Highly Recommended***** We are all familiar with the term “storefront theater”. This term describes a small, black box venue that under normal circumstances is located in what was meant to be, or for that matter, once upon a time was, a retail store on a street containing many such stores. While there are many of these in the city of Chicago, and a few in suburban areas, there is one unique one which in reality is not a “store front”, but instead, a “store rear”, located in the back of a book store ( you remember those don’t you?) on Vernon Avenue in the quaint village of Glencoe on the North Shore. Books on Vernon is the home of the smaller productions that are produced by Writers Theatre in Glencoe and while it is small in size ( the current production seats about 50 patrons), they make up for in talent that is put on the stage.
The current production is August Strindberg’s “The Dance of Death” as adapted by Conor McPherson and smoothly directed by Henry Wishcamper. This is a two act play with three characters that takes place in or about 1900 in an island in Sweden. The tale is about a husband and wife of almost twenty five years engaged in marriage, that one might say, was made in Hell! The old captain, Edgar ( portrayed by Larry Yando- need I say more! Just the mention of his name connected with any play, should be enough for you to change your plans and make this one a “must see”). His manipulative wife, Alice ( an amazingly stunning performance by Shannon Cochran) , it appears dreads her years with this man and he in turn , it appears hates her as well. They have children, who we hear of, but never see and all of the others in his “company” do what they must for him, but have no ties to this ornery military man.
From the very onset, we see this couple go at each other and show the hatred they have sustained over the years. There is a party going on, just on the other side of the Island ( they were not invited) and it seems the hired help is leaving their employ as they have not paid her. Enter Alice’s cousin Kurt ( deftly handled by Philip Earl Johnson) who has just been assigned a position on this Island and who at one time was the “matchmaker” for these two. As we learn during almost two and a half glorious hours, that move swiftly and with reason) is that Edgar at one time was a lover to Kurt’s wife, who divorced him and got full custody of their children and that Kurt, a mild-mannered, good man, has always been smitten by his cousin Alice. During all the “cat and Mouse” banter that goes on, we find ourselves not knowing who is telling truths and who is fabricating stores, And yet, we want to think that Alice has at last found someone who will tend to her needs, but will she? Does all that appears to be taking place, really take place or are we just along for the ride. Not wanting to ruin any of the mystery and playfulness of McPherson’s script, I will tell you that there are times you will be glued to your seat and you will be rooting for one of them over the other, and then as quick as a snap of the fingers, you will reverse your feelings. This is magical and the three actors, working in a very small ( and very intimate) space are as close as if they were in your living room.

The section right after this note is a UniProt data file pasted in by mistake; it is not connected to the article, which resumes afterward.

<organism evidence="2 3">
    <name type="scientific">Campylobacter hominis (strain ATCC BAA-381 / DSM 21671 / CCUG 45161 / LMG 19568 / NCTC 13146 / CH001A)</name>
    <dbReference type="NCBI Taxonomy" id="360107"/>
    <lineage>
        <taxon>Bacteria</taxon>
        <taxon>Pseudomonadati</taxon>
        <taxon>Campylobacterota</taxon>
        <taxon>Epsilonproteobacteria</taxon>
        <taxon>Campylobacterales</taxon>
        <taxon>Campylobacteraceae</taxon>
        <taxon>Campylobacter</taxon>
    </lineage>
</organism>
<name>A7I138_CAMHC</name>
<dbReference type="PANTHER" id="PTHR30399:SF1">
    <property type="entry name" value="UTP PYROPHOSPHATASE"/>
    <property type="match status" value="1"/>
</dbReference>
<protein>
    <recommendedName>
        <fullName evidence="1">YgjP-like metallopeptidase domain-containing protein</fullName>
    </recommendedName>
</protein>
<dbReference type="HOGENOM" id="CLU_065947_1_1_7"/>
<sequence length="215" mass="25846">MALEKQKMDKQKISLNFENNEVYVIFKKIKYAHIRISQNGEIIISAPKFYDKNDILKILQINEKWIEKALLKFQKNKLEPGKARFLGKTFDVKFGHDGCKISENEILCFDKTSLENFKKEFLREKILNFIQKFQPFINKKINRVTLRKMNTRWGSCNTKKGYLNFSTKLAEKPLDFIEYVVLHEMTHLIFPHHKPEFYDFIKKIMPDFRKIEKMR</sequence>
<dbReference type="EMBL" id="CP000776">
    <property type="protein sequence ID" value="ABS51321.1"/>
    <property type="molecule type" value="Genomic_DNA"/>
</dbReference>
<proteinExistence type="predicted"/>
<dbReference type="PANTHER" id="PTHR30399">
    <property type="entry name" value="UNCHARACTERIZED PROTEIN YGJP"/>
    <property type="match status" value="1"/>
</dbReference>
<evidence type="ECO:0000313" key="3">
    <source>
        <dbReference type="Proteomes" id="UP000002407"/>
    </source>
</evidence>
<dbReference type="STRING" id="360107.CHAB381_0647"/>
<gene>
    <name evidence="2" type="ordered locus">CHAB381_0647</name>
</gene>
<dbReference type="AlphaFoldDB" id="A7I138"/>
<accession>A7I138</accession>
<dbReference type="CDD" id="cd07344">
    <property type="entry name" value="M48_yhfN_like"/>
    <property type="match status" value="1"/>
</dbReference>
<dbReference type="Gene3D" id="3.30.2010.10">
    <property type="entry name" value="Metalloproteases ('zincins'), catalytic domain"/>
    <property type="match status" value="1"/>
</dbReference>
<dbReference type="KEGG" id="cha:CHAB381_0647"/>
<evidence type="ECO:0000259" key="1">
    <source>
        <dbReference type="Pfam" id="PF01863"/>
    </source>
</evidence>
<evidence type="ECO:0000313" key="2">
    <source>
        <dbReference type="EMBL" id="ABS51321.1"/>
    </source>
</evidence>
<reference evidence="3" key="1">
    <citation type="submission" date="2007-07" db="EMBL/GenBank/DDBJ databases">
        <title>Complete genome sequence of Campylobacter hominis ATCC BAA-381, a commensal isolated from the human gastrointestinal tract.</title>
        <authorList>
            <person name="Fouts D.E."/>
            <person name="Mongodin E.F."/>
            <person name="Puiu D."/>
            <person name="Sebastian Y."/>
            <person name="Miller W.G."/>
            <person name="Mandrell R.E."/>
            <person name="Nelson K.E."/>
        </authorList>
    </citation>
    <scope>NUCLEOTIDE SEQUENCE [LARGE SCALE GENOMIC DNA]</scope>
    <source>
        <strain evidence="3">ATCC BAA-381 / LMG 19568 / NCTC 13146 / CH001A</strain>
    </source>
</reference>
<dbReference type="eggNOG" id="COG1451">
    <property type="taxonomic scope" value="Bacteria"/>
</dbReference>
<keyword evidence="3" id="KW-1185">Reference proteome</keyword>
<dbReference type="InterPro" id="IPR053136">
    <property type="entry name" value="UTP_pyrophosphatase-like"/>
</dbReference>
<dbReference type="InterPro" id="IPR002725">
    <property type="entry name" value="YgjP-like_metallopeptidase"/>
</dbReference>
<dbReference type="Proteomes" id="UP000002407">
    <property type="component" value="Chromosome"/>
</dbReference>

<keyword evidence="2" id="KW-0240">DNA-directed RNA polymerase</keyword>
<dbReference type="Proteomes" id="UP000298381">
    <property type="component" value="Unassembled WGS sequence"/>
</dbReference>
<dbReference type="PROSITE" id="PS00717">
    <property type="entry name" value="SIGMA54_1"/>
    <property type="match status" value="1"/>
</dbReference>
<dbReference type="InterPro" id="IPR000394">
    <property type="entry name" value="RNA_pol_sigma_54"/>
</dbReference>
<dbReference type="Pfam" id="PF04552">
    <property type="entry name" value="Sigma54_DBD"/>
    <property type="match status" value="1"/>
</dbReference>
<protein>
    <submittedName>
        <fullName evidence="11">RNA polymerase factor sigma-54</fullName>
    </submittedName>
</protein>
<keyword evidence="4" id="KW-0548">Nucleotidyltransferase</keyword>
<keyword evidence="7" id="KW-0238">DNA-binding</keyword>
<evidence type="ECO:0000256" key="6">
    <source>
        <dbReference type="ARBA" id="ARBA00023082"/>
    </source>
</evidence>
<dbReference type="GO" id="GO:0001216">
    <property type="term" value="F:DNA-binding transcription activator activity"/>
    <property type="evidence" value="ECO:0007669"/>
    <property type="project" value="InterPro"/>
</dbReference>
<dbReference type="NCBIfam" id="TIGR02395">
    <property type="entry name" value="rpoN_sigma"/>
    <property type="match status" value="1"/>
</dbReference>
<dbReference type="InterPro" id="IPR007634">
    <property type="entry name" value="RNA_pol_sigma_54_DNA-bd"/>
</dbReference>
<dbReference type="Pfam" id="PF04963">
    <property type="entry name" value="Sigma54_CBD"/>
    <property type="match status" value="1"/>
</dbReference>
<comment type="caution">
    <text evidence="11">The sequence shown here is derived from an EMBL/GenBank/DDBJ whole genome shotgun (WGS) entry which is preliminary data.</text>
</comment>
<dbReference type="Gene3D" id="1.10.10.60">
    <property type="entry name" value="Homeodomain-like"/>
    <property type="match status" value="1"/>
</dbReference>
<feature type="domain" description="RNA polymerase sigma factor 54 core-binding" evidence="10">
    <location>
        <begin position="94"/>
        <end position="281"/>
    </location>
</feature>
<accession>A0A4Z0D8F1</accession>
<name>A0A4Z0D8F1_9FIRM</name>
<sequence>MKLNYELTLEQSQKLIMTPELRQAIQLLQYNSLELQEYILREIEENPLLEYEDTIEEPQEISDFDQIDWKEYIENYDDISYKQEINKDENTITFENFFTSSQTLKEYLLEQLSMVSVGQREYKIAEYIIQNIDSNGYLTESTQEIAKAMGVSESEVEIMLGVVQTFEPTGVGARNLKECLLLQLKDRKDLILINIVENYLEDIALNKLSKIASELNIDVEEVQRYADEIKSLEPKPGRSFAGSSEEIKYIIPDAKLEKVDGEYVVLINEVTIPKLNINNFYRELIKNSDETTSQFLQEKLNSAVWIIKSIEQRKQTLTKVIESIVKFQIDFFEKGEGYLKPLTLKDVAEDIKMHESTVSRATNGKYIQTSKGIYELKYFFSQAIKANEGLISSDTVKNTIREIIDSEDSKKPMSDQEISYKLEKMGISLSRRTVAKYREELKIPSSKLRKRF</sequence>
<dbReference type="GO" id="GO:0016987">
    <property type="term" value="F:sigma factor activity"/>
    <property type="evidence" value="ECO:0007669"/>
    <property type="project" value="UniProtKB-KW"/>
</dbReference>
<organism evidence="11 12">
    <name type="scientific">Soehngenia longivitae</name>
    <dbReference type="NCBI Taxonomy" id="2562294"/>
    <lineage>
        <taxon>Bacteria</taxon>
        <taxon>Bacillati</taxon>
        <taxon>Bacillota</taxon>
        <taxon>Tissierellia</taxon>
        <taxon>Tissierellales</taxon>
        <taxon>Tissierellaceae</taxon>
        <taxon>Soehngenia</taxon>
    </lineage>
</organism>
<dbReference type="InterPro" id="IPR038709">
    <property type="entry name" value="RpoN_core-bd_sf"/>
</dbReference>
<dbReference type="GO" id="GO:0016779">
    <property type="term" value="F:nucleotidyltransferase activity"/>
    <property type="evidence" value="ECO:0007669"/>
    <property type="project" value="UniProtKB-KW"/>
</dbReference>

The set, an amazing use of what had to have been a stockroom back in the day, by Kevin Depinet just shows how a creative mind can take a small space and make it practical. The lighting (Kieth Parham), costumes (Rachel Laritz) and sound (Josh Schmidt) truly help to make this a visual and audio experience, but in this particular production, the props ( for those of you who are unaware of what “props” are, they are all the little things that are on the set and are always in just the right spot) by Julie Eberhardt and the “Fight Director” ( David Woolley,SAFD) are two of the more important elements of making this production what it is- a MUST SEE for anyone who enjoys a special night at the theater. This one truly is!
For those of you who know Yando from “The Lion King”, or his recent years as “Scrooge” at The Goodman, or any of the hundreds of productions in and around town, you will get to see yet another side of his talent ( he even dances a wonderful side splitting jog). For those of you who have watched Cochran on Writers stages and others, or Mr. Johnson in his various theater roles in Chicago, you are in for a treat. A play filled with drams, comedy ( at least comedic moments) and a story that will wow you from start to finish. We all know couples who are not meant for each other, yet they stay together. Are they wrong? Does the life they lead prepare them for another life, one they will relish after this one? Or are we just fated to be with another and learn to live with each other rather than have to retrain another person to our likes and dislikes? See for yourself! And walk out of the theater knowing that as bad as you may think your wedded bliss is, it ain’t so bad- is it?.
“The Dance of Death” will continue at Writers Theatre Books on Vernon , located at 664 Vernon Avenue through July 20th ( due to audience sizes, they do run a long times, but since the seating is limited, I suggest you not put off placing your order) with performances as follows:
Tuesdays at 7:30 p.m.
Wednesdays 7:30 p.m.
Thursdays and Fridays at 8 p.m.
Saturdays at 4 and 8 p.m.
Sundays at 2 and 6 p.m.
There are also some 2 p.m. Wednesdays check with the box office
Tickets range in prices from $35-$70 and can be purchased at the Writers box office, around the corner at 321 Park Avenue, by calling 847-242-6000 or online at www.writerstheatre.org
Plenty of free parking, a few eating establishments in the area and of course, the Metra, Glencoe train station is walking distance.
To see what others are saying, visit www.theatreinchicago.com, go to Review Round-up and click at “The Dance of Death”